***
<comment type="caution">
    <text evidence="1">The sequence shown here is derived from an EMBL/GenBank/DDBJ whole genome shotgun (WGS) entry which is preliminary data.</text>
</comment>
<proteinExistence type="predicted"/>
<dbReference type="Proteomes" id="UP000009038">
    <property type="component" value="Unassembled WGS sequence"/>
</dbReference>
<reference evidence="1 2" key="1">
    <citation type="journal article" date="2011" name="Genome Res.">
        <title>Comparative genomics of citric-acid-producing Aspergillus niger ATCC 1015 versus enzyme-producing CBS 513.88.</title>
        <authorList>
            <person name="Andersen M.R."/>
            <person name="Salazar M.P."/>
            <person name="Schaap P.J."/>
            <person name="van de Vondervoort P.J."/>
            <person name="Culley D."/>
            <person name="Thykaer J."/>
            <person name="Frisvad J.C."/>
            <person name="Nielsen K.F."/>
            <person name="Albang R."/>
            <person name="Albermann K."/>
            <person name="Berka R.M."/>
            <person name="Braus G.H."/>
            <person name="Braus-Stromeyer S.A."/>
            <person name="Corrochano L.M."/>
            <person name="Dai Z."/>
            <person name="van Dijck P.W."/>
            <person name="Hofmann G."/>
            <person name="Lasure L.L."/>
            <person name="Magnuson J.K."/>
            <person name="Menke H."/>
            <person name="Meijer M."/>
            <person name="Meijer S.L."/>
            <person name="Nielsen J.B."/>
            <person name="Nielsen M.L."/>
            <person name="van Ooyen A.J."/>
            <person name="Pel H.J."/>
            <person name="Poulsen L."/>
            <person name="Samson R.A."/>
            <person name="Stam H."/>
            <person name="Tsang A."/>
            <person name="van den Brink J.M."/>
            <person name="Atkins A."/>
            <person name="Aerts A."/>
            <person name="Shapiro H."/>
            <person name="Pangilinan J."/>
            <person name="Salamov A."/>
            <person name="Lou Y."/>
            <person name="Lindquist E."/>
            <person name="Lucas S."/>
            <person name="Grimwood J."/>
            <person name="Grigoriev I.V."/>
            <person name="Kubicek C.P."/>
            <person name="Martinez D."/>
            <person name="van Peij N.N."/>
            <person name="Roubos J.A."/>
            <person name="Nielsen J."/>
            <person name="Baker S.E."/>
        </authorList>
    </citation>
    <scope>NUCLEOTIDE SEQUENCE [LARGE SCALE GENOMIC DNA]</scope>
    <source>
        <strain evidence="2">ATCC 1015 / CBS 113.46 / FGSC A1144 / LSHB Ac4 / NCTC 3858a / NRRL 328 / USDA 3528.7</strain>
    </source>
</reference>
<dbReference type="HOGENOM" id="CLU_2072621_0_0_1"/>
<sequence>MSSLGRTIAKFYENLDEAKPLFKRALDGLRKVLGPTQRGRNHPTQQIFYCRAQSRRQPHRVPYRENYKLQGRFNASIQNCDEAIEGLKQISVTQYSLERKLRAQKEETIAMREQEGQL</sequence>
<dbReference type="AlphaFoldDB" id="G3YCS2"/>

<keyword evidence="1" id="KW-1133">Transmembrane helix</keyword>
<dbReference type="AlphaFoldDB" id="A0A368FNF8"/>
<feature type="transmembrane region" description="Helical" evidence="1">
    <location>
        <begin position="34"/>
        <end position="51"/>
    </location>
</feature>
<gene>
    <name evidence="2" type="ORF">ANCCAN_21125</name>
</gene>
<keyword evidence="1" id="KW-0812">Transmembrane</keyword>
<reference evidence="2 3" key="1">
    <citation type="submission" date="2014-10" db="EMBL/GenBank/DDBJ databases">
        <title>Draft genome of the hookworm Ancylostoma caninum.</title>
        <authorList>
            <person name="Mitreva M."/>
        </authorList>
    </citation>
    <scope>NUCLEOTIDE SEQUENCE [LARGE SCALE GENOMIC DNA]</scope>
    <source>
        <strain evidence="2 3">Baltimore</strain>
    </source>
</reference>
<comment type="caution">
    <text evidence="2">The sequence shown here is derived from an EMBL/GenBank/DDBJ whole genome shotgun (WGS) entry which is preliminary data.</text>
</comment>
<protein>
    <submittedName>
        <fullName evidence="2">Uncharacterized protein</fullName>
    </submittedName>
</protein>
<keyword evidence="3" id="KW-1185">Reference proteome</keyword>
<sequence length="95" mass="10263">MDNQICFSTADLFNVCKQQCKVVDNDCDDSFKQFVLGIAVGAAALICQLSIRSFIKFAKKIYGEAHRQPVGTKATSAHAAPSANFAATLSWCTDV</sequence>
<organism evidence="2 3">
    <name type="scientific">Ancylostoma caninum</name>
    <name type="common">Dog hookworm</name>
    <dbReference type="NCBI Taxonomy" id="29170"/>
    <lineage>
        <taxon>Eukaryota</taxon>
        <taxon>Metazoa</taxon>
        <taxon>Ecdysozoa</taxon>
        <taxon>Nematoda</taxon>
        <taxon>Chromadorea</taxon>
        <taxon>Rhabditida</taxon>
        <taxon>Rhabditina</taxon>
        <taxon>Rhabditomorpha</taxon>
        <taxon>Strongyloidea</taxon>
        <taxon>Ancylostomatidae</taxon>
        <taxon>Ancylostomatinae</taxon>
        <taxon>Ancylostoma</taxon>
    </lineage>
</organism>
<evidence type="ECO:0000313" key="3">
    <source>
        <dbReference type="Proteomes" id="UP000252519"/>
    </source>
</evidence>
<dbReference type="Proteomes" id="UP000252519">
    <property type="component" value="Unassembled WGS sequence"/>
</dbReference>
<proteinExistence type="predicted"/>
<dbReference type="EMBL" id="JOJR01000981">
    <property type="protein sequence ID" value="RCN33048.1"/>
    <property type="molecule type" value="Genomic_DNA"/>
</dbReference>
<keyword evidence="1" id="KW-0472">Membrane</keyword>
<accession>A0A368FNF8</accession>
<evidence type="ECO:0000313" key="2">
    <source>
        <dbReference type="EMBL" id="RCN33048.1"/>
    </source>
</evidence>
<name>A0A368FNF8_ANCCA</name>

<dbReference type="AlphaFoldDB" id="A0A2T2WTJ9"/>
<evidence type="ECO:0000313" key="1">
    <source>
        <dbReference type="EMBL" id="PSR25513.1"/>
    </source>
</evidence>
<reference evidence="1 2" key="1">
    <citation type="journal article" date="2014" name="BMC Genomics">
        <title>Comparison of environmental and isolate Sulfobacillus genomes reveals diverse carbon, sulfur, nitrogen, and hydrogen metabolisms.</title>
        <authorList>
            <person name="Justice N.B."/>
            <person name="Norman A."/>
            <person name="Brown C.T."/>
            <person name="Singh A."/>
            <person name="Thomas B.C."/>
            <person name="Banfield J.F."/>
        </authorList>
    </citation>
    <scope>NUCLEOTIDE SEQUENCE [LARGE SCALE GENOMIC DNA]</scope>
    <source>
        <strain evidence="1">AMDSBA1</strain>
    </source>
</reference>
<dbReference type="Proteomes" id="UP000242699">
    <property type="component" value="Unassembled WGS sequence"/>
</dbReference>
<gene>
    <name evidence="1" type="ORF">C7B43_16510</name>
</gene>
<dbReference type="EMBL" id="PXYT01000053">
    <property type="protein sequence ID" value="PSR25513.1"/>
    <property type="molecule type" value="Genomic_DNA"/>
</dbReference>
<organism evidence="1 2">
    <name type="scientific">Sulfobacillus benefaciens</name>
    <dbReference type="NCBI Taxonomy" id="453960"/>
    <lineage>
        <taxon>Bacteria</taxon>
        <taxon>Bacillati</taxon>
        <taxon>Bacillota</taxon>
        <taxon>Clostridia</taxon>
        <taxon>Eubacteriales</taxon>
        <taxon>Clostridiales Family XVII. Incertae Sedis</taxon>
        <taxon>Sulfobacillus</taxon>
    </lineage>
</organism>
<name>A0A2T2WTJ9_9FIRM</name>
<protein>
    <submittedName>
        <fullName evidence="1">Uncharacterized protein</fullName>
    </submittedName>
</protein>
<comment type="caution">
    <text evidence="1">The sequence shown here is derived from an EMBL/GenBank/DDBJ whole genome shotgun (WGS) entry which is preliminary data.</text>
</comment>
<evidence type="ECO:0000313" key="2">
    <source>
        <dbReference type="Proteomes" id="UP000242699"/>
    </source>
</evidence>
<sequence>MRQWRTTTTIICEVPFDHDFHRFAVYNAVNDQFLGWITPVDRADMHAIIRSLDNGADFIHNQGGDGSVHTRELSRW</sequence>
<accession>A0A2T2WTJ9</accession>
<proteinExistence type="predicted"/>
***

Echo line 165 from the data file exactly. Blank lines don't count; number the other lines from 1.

</reference>